• Both had respect for the filmmakers Sebastian Junger and Tim Hetherington both of whom went through the same experience as the soldiers did as well as for the portrayal of the men from second platoon.

If you read this blog post, I highly recommend you watch the trailer and both parts of the Q&A that we recorded (link to part 2 below).


Further Review

Mililani Restrepo Q&A – Part 2 – The official movie website.

Into the Valley of Death – Filmmaker Sebastian Junger’s article in the Jan 2008 Vanity Fair that talked about the struggles of soldiers in the Korengal Valley.

War – Sebastian Junger’s book about his time spent with the soldiers depicted in his film Restrepo.

Film details soldiers’ pain – William Cole’s Honolulu Star-Advertiser article about the film & special screening.


Total Eclipse Of The Heart

Turn around….

Every now and then I get a little bit nervous about big pop culture phenomena that creates masses of crazy fans. In my tween years it was boy bands, but of course these days it’s vampires and werewolves and wizards. Today movie theaters around the country are losing their minds trying to deal with females of every age who are dying to see the 3rd installment of The Twilight Saga. I haven’t  had the privilage to see Twilight Eclipse yet (8pm tonight I will have the honor; it is my favorite book in the series and the guy who directed 30 Days of Night is attached to this installment so I have my fingers crossed), but let’s talk about what I have seen… The latest Harry Potter and the Deathly Hallows trailer via Film School Rejects which is supposed to be attached to today’s release of Twilight.

I was stunned into silence by this trailer. David Yates and Warner Brothers are sending Harry Potter out with a huge bang and you can feel how enormously epic this ending is in just these brief two and a half minutes. To be completely honest with you, the release of this trailer on MSN before Twilight’s opening has reshuffled my excitement. My immediate thoughts following the trailer was “screw Eclipse, I want Deathly Hallows”  which can only make me wonder how many other Twilight moviegoers may feel the same? Obviously the Twihards won’t care, but what about the rest of us? Could this trailer outshine Twilight Eclipse? Ok maybe I’m getting too excited. Honestly the Twilight fandom is so intense and rabid, I doubt this would be the case nationwide… But for some people (boyfriends and husbands being dragged to see Twilight), it may just be the highlight of the evening… along with Taylor Lautner being shirtless… yummy.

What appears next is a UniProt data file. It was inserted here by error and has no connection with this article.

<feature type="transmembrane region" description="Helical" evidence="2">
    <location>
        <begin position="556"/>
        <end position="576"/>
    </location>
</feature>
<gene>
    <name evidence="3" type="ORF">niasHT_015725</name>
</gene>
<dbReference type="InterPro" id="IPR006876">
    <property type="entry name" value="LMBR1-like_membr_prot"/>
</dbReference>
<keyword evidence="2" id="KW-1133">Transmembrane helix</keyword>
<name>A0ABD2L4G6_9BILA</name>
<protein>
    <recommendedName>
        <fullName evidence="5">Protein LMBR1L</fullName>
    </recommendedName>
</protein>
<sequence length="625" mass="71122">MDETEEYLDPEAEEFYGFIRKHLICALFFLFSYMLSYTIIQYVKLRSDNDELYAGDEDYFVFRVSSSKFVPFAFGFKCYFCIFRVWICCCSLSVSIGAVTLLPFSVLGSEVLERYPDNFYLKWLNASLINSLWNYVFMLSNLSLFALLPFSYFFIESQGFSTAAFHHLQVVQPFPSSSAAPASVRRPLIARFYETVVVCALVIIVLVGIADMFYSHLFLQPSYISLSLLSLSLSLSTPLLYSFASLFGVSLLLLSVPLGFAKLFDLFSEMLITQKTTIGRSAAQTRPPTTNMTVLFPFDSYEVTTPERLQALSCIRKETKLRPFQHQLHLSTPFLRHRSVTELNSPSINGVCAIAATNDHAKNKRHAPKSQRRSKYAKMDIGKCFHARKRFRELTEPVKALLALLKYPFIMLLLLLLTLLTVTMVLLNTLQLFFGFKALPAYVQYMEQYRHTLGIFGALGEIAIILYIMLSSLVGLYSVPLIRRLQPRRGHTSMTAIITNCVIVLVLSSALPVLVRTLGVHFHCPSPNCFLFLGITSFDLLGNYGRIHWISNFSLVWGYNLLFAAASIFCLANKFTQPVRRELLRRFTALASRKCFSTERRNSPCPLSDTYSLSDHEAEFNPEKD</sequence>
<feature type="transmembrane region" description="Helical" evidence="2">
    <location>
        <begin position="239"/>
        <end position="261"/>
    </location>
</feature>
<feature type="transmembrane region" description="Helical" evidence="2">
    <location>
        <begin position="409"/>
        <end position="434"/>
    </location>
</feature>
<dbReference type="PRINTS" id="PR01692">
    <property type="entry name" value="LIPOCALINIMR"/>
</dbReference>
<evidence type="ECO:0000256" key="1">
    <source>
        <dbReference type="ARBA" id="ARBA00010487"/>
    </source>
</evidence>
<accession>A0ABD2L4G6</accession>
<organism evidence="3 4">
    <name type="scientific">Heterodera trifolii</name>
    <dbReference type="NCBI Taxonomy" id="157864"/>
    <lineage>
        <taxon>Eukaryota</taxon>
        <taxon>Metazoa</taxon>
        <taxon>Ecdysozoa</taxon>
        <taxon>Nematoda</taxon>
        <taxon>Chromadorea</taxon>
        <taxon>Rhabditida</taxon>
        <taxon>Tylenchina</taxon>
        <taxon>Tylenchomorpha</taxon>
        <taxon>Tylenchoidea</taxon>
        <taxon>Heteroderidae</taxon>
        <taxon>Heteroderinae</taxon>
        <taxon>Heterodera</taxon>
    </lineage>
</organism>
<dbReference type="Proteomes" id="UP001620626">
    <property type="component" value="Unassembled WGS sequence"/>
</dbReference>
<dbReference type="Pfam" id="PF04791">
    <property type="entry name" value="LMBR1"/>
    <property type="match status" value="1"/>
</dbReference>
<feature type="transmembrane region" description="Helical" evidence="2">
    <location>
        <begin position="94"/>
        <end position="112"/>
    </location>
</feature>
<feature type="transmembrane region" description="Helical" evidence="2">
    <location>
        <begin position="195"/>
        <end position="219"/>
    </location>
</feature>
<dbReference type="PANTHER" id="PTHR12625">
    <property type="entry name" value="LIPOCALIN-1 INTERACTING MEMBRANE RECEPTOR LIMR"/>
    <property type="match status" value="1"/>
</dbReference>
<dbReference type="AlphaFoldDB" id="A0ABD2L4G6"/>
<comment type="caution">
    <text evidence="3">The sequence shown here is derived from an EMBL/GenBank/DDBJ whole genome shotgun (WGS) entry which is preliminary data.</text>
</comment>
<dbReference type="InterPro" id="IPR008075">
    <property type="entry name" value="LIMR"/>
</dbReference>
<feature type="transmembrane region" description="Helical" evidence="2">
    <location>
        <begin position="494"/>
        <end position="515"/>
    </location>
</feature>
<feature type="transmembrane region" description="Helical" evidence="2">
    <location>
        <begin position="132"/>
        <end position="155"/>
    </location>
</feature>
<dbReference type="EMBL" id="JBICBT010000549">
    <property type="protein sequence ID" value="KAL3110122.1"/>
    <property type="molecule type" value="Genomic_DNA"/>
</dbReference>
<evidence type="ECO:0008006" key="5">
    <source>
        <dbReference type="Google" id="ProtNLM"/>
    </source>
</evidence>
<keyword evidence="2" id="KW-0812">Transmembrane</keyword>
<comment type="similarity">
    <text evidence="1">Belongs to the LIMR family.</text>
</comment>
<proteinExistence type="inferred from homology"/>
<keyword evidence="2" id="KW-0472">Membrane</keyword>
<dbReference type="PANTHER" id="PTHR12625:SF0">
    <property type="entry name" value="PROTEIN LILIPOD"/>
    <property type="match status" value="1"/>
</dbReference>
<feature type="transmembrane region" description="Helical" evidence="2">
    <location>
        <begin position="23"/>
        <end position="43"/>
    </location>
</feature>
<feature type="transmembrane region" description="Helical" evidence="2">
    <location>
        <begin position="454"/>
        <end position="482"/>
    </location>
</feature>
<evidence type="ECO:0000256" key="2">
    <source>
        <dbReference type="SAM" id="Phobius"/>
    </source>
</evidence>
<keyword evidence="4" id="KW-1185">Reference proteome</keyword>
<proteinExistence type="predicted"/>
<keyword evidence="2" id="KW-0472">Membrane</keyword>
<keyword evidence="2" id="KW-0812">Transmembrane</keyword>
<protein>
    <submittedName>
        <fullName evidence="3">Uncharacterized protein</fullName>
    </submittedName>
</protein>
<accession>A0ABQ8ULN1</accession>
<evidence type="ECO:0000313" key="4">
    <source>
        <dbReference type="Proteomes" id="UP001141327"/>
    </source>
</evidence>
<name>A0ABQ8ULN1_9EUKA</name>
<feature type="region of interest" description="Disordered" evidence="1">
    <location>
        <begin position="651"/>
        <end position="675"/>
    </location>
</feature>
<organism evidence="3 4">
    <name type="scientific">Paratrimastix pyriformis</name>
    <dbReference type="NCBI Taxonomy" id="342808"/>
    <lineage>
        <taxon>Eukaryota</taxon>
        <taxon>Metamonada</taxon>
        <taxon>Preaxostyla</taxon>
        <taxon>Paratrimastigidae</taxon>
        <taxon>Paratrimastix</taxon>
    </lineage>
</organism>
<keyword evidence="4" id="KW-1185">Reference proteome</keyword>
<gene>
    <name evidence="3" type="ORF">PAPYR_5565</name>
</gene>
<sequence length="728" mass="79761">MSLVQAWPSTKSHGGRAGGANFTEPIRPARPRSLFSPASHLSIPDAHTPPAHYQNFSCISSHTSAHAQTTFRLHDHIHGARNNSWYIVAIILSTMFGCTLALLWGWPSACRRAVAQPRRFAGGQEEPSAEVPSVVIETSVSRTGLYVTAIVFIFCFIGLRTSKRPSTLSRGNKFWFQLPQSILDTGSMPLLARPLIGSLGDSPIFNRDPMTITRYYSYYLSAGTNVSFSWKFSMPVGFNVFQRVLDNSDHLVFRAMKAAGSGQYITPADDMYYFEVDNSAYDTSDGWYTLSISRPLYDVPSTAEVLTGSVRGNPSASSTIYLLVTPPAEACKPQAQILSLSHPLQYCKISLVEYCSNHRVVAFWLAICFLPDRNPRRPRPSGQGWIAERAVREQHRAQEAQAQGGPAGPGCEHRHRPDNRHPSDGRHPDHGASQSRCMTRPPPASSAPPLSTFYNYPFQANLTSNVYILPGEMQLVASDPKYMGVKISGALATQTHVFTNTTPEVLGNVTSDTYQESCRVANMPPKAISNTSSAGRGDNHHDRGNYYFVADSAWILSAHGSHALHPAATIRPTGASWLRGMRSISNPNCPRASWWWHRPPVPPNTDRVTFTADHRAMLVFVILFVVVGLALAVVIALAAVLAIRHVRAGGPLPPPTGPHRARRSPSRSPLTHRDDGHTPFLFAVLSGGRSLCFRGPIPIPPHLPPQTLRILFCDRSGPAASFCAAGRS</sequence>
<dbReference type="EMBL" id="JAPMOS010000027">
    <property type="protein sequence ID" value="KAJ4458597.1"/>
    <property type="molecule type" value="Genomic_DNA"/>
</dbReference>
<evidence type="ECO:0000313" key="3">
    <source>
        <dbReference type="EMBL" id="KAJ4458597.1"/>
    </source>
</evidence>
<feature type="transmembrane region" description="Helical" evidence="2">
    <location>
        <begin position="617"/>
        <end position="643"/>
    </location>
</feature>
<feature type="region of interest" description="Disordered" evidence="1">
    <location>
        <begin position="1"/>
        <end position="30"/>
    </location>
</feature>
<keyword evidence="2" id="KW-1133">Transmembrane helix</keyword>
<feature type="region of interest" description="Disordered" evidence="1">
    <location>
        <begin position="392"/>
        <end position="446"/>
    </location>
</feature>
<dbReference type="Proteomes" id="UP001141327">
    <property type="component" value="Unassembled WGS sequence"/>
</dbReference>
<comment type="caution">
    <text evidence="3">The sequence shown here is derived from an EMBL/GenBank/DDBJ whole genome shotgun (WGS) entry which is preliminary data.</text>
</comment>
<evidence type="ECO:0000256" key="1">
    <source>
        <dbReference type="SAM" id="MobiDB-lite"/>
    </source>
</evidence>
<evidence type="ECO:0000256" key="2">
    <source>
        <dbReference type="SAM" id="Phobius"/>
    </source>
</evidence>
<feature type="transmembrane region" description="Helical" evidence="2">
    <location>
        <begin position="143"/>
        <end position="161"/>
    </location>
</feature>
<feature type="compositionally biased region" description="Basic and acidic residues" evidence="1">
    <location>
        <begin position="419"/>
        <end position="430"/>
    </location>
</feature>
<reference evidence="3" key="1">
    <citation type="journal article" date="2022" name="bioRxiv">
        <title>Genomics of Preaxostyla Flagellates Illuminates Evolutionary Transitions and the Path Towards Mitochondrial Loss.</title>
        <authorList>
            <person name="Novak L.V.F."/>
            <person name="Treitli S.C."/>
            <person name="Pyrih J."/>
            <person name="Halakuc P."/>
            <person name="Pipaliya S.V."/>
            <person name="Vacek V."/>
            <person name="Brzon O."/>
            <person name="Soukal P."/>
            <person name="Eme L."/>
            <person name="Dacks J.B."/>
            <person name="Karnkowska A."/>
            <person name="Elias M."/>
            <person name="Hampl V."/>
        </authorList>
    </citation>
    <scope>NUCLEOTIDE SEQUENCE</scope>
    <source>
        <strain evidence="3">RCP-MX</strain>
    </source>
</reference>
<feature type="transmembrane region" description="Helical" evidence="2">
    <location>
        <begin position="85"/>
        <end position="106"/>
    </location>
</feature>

Whatever team or franchise you support its a great day for all. New epic film and new epic trailer… another great day at the movies.


Questions Answered

So I was going through my computer earlier today, digging through photos specifically, when I stumbled upon the photos and video that we shot while we were at the San Diego Comic Con this summer. I managed to find two videos of particular note: the first of James Cameron talking about Avatar, and the second with Robert Downey Jr talking about Sherlock Holmes–two big movies that were released this month. While I’m sure you could find similar video elsewhere on YouTube or other movie blogs, I thought that I would just post these clips since both of these movies are finally out. Looking back, I wish I had shot more video during comic con.

James Cameron on “why now” for Avatar
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Robert Downey Jr on Sherlock Holmes, the character, and the movie
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I think it’s interesting to hear what they had to say about their movies before they came out and also before the hype started. I hope you enjoy.

Happy New Year everyone!


Avatar is King of the World!

The new James Cameron flick out shot the competition on opening weekend, but is Avatar as good as everyone says it is?

So you’ve been to the theater to see James Cameron’s new $400 – $500 film Avatar, and after having taken off the glasses I’m sure something you had to wonder was: Does it live up to the hype? If you’re anything like me, you heard absolutely nothing about this movie before August. More than likely though you started hearing some buzz when the first trailer came out in September or October. Then you started hearing that this was James Cameron’s first movie since Titanic and that he was pushing the boundaries of digital animation and cinema. Now, as the dust settles, is Avatar going to be James Cameron’s next Titanic? Or is it just another in a long line of gimmicky 3D movies?